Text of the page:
Beyond the Edge of Knowledge: An Ecological Hope for Lent

The Reverend Dr. Katie Snipes Lancaster

The Indiana Bat
Tuesday, February 27, 2024

“Every single creature is full of God
and is a book about God.
Every creature is a word of God.
If I spend enough time with the tiniest creature,
even a caterpillar,
I would never have to prepare a sermon.
So full of God is every creature.”
Meister Eckhart

The Indiana Bat

I was a spelunker, an explorer of caves. It happened slowly, then all at once. First in third grade, in southern Indiana we visited Wolf Cave on a girl scout camping trip. A few years later our troop slept at the mouth of Bluespring Cavern, and early in the morning took a boat tour through the waterlogged vault hollowed out by eons of water seeping through the Indiana limestone. Then in junior high during summer camp, I went on an overnight caving excursion to a Brown County, an Indiana cave whose name I no longer remember. The next summer when that same summer camp offered a two week caving trip, my best friend and I couldn’t resist saying yes. We drove in the camp van from Indiana down through Tennessee, Georgia, and Alabama, visiting caves along the way. We learned how to rappel in and out of caves that went deep in the ground. We walked through underground caverns the size of a football field, and squeezed through muddied passageways that would make a claustrophobic person hyperventilate. One day we came to the end of the cave trail, only to learn that we’d have to step into the cave riverbed and pass under the water briefly to a passageway on the other side. I still can’t believe I did that.

Reading about the Indiana Bat in Gayle Boss’s book Wild Hope: Stories for Lent from the Vanishing conjured up all of this. I saw bats in those days of course, but it wasn’t until 2006, long after I’d hung up my caving helmet, that white-nose syndrome started showing up in Indiana Bats— threatening the species. Since then their population has declined 76 percent. White-nose was passed from cave to cave, not by the bats, but by cavers, explorers in awe of the earth, and wanting to see more. How is it possible that our awe is implicated in such sorrow and loss?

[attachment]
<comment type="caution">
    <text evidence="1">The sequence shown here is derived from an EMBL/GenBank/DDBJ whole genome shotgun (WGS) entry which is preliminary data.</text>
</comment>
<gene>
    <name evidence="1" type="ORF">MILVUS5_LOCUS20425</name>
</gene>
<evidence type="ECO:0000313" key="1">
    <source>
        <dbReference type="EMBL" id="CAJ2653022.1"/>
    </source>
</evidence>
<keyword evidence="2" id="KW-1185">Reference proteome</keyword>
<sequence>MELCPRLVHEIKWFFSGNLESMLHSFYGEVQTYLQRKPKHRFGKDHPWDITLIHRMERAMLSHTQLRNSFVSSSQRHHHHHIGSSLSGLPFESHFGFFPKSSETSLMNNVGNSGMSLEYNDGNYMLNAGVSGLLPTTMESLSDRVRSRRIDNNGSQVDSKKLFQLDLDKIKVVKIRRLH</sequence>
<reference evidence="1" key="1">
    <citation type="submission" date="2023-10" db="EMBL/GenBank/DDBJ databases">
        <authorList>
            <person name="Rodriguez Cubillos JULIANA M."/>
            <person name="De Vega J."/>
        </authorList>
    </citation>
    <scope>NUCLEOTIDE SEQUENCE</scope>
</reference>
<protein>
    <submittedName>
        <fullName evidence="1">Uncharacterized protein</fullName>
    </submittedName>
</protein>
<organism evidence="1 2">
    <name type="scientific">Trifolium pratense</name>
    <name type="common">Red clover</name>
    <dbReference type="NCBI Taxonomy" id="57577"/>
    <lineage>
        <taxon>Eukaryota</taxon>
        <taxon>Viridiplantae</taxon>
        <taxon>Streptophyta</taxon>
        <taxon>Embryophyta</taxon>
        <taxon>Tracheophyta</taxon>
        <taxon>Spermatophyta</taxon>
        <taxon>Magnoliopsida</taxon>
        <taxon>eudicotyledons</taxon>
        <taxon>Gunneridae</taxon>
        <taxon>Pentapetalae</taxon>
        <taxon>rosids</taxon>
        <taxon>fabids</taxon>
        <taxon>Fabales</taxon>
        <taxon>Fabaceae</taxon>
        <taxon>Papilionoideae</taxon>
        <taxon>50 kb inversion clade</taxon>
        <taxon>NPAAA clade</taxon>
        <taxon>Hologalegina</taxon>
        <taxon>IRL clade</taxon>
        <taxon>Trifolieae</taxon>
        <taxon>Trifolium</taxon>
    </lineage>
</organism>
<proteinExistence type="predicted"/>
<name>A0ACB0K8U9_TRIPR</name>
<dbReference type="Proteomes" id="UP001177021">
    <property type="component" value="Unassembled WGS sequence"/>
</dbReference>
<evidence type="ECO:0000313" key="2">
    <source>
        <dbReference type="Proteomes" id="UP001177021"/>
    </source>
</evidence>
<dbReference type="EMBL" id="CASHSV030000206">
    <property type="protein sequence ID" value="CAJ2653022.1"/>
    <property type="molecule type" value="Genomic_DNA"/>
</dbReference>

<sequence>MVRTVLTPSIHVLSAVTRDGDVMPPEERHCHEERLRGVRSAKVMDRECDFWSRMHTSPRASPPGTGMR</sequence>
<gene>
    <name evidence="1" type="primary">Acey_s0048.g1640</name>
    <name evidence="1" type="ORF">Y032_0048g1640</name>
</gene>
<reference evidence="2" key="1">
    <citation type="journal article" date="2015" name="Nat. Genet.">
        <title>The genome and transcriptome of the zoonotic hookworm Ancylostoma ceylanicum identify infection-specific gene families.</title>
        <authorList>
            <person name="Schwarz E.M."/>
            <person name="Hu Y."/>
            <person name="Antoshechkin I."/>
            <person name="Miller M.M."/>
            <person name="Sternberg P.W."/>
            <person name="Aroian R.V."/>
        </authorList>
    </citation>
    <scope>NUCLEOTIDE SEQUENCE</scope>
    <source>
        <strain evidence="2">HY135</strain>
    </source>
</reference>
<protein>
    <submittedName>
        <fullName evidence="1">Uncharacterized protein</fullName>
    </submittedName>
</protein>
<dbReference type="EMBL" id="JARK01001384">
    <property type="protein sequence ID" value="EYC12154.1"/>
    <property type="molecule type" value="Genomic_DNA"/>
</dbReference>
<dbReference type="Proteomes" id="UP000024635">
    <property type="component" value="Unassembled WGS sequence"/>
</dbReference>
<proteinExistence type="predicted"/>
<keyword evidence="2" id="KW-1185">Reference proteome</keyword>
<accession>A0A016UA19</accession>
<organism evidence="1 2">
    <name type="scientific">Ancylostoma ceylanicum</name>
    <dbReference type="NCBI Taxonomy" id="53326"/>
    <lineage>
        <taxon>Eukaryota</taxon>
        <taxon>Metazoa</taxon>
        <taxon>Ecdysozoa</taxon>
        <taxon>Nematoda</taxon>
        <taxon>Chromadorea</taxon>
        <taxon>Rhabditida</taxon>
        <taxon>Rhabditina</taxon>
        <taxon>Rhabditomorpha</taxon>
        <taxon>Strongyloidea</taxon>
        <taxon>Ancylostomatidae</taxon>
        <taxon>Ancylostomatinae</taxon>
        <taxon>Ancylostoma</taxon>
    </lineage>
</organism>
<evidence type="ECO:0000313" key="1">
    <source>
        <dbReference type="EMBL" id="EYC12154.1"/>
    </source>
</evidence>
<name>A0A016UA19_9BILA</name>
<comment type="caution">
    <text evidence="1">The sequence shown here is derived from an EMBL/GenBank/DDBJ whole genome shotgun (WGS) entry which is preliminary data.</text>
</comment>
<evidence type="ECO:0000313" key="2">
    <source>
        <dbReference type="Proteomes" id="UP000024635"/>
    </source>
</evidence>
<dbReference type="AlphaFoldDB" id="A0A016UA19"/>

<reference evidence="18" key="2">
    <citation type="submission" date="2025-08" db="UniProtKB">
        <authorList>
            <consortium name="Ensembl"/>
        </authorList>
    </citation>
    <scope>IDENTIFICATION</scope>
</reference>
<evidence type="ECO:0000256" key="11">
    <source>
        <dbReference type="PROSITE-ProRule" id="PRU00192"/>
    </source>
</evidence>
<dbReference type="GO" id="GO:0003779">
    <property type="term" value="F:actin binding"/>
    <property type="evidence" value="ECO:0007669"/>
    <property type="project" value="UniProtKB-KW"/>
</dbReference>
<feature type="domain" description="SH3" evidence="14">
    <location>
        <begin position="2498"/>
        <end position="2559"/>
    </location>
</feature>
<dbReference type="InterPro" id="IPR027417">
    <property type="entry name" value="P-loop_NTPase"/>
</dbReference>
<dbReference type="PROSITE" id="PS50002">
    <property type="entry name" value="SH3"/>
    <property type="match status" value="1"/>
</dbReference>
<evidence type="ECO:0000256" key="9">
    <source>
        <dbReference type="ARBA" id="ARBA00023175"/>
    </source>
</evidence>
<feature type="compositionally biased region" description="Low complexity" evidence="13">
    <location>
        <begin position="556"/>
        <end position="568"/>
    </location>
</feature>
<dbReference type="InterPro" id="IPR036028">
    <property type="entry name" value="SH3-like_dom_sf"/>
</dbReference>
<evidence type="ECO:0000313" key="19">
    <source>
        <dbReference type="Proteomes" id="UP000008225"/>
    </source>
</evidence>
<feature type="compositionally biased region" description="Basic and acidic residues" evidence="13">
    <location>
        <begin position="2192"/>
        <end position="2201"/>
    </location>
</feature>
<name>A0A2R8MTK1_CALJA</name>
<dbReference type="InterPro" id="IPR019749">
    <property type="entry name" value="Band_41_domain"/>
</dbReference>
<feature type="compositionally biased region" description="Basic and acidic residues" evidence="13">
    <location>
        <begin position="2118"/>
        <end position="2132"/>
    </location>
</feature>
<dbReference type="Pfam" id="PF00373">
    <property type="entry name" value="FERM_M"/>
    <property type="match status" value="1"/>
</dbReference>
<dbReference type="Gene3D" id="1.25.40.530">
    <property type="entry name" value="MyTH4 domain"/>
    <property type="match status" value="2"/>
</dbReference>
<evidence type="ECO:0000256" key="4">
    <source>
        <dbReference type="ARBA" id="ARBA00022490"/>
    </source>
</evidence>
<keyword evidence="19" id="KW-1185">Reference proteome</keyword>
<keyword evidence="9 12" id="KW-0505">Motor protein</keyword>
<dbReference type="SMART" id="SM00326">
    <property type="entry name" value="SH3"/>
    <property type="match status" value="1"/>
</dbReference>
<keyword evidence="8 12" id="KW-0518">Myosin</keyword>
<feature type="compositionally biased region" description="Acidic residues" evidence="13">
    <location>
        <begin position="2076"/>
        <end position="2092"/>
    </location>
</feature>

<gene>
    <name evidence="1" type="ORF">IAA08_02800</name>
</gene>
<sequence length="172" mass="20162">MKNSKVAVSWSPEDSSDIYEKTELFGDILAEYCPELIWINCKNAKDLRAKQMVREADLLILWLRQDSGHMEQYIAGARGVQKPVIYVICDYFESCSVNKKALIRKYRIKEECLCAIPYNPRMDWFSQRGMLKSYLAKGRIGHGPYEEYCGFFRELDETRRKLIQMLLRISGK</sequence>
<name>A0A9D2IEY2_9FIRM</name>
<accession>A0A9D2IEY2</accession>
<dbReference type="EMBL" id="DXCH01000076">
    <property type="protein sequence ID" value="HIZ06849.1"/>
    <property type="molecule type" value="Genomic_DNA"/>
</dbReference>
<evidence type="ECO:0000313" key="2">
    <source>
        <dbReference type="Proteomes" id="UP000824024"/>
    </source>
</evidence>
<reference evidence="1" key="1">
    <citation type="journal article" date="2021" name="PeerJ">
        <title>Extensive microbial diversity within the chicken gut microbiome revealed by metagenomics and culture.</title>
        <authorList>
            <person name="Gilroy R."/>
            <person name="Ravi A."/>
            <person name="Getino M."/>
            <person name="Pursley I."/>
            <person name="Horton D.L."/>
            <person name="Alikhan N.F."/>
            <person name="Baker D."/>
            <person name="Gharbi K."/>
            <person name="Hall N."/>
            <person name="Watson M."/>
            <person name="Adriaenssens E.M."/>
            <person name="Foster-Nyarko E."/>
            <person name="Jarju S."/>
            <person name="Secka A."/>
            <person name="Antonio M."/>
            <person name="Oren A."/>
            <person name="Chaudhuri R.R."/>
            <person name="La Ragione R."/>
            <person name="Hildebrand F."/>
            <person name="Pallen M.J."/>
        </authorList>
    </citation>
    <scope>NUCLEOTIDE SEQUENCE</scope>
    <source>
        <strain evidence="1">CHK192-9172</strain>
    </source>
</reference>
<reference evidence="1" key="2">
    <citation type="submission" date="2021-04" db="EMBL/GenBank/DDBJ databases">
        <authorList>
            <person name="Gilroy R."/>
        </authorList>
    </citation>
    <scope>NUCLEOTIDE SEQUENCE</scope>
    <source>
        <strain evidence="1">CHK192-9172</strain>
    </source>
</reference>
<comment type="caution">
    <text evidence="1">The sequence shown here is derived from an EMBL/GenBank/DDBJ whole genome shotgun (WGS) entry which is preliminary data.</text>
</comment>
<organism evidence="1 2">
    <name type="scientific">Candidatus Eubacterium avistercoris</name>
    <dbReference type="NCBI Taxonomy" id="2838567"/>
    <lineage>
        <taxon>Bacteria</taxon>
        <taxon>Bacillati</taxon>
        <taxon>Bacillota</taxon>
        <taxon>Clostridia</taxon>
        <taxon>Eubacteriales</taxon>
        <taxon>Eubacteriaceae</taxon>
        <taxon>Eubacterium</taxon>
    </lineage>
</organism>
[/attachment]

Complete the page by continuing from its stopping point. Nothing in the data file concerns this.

Indiana Bats evolved thousands of years ago to take shelter in the deepest caves, in places like Indiana where limestone creates long caverns far from the earth’s surface. These deep places are a more consistent and colder thirty-seven to forty-two degrees, allowing the bats to preserve precious calories over winter. Unfortunately the cold caverns are exactly where the fungus of white-nose syndrome flourishes. For the cold-seeking bats, warming up is the only way to survive.

About the Indiana Bats, Gayle Boss writes “Some remnant populations, rather than waking once every thirteen nights of their hibernation, are rousing each night—briefly, without burning that much fat. Warming together more often the colony keeps the cold-loving plague at bay. Though it seemed to destroy them, the bats have found deep within the group-body a force that answers death with resurrection.”

Sa’di Shirazi, a thirteenth century Persian poet says “every leaf of the tree becomes a page of the sacred scripture once the soul has learned to read.” Maybe it’s true too, that every bat becomes a page of the sacred scripture, their own struggle and group-forged resurrection-hope showing us what the God-tinged life is like.

What does it take for our soul to learn to read the sacred story of the Indiana Bat? We can watch with awe at their own ability to shift and change to the human-born illnesses that we brought to their cavern door. We can be mindful of our own impact on fragile ecosystems. We can follow the advice of scientists to wash our gear before entering even Mammoth Cave in the most rudimentary way.

Let us pray:
Resurrection-fueled God, let us see the Indiana Bat as a page of sacred scripture, read aloud by you and by the world as holy. Let us mourn those who have died and let us live carefully as we watch in awe, at their evolutionary adaptation. Amen.

February 27, 2024

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